Keeping Up With Your Medical Records

It is a hard decision to choose to move on to another doctor when things are not going anywhere with the current doctors. But there are times when it is necessary to try somebody else’s approach to managing your chronic migraine. I discussed moving on from your doctor in the article Firing Your Doctor. An important step in the process of moving on to a new doctor is maintaining your medical records.

Get your own copy of records

When I decide to leave an office, I make sure to request my own personal copy of my medical records. Sometimes this does require a fee, but to me, it is well worth it. Doctors' offices will transfer your records to a new office for you free of charge, but I believe it is still important to acquire a copy for your own records.

Why do I want my own record binder?

There are several reasons why I prefer having my own medical record binder. To start with, you never know when a doctor will decide to move or even close their medical practice. In many cases, if they simply move their practice, with some time and effort you can manage to hunt down your records. On the other hand, if they completely close their practice it can become extremely hard, if not impossible, to get a copy of your medical records at that point.

I like having my own copy of everything because then I know for sure that I have a record of the different medications and treatments that I have tried. This circumvents arguing with a doctor over treatment or medication that you have already tried since they do not always take your word on what you have tried. Additionally, it is easier to scan a copy over to the new office instead of expecting them to request records from however many doctors you have seen and hoping that those doctors comply in a timely manner.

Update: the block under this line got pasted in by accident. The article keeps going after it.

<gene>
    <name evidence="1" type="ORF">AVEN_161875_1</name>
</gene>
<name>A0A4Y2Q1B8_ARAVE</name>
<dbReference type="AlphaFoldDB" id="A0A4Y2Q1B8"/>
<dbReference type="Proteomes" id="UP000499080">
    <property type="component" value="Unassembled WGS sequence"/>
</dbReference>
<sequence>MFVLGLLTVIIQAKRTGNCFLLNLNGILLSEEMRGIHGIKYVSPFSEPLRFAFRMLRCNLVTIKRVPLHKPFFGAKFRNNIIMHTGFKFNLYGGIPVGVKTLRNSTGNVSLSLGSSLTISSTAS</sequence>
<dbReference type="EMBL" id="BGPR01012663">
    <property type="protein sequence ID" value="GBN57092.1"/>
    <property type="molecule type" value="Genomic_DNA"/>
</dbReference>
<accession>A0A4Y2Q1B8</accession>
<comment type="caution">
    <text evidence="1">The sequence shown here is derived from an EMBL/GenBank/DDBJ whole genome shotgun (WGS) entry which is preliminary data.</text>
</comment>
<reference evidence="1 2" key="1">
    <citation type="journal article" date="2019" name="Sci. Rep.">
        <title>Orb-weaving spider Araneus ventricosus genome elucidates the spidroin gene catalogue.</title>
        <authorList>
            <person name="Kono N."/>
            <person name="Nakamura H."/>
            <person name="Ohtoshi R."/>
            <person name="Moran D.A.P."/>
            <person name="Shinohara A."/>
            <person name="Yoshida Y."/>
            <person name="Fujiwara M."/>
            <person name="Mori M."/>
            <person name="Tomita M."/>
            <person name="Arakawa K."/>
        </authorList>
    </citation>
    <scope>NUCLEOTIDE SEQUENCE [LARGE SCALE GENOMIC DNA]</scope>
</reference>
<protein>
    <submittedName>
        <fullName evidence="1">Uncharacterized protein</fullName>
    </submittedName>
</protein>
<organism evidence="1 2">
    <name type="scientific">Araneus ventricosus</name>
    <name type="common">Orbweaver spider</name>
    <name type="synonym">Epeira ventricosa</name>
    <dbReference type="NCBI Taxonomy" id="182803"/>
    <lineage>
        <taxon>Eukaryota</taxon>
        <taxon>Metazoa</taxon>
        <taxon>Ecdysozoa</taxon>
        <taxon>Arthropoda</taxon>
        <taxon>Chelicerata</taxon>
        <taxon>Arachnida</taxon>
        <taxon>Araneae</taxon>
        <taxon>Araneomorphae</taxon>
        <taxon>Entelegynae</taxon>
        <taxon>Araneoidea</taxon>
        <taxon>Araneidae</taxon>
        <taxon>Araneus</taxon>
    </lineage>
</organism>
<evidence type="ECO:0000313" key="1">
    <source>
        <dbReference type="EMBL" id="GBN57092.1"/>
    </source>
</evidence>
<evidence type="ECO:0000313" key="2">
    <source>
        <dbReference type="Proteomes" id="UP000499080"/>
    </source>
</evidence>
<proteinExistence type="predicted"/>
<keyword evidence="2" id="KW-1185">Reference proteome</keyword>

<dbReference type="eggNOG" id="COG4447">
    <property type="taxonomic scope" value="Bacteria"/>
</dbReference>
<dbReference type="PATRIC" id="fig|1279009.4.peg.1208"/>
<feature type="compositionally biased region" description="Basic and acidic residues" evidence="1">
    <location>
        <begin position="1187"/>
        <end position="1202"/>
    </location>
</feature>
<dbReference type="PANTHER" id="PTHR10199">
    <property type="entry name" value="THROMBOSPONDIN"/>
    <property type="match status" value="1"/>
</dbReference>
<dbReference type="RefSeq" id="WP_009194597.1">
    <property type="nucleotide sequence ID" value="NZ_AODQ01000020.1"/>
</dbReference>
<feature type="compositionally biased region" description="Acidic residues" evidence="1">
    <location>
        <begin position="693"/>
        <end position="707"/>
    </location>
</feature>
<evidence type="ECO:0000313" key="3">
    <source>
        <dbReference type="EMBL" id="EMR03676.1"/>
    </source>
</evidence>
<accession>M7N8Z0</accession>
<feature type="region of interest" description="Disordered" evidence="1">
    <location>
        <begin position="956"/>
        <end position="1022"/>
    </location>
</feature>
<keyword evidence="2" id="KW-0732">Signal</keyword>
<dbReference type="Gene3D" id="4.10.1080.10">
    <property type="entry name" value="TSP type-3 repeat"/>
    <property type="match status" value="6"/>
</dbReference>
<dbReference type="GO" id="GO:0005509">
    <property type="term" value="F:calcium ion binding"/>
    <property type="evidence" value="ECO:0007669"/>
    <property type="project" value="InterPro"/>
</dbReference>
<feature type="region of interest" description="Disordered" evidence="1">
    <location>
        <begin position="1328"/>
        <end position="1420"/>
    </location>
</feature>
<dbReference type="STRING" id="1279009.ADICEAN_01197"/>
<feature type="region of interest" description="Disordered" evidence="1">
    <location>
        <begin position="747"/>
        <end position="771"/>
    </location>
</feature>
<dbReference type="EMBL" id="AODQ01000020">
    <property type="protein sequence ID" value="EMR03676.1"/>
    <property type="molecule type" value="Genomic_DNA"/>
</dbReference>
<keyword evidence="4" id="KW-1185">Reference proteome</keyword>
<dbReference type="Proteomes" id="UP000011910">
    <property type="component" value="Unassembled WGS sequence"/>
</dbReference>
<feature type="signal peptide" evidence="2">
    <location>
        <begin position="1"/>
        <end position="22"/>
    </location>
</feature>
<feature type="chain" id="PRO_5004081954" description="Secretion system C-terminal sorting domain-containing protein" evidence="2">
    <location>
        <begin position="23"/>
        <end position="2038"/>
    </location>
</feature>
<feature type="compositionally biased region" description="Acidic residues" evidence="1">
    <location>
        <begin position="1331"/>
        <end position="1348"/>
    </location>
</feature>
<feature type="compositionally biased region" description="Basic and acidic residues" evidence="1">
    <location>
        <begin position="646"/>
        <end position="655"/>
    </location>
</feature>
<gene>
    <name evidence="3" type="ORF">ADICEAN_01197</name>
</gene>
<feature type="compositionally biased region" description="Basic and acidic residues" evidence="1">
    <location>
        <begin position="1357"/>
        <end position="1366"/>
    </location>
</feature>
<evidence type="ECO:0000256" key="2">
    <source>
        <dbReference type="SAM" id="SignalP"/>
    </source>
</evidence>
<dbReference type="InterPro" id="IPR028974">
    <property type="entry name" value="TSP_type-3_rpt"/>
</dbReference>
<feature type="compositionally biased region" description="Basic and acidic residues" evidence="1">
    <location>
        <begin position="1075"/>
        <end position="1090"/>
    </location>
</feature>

Organization is key

It is helpful to keep your records organized. I have a very large binder with brightly colored see-through divider tabs for the different clinics or doctors. I also make a cover page to be the first page after the divider that states the name of the clinic, the dates that I was treated there, and the major treatments done during that time. In addition to my physical records, I keep a document that lists the different medications and treatments that I have tried as a sort of summary for the doctor to be able to view everything quickly. This makes sure I do not forget to mention a medication that I have already tried and then if they want to see the doctor’s opinion on the effects of that medication, they can look in the records for that information. The ‘Tried It Summary’ also allows doctors to assess what you have gone through and hopefully start you out on a new plan at the first appointment, after which they can go through your records in depth.

Do you keep up with your medical records on your own? Do you have a binder or a file box, or some other system?

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This article represents the opinions, thoughts, and experiences of the author; none of this content has been paid for by any advertiser. The team does not recommend or endorse any products or treatments discussed herein. Learn more about how we maintain editorial integrity here.

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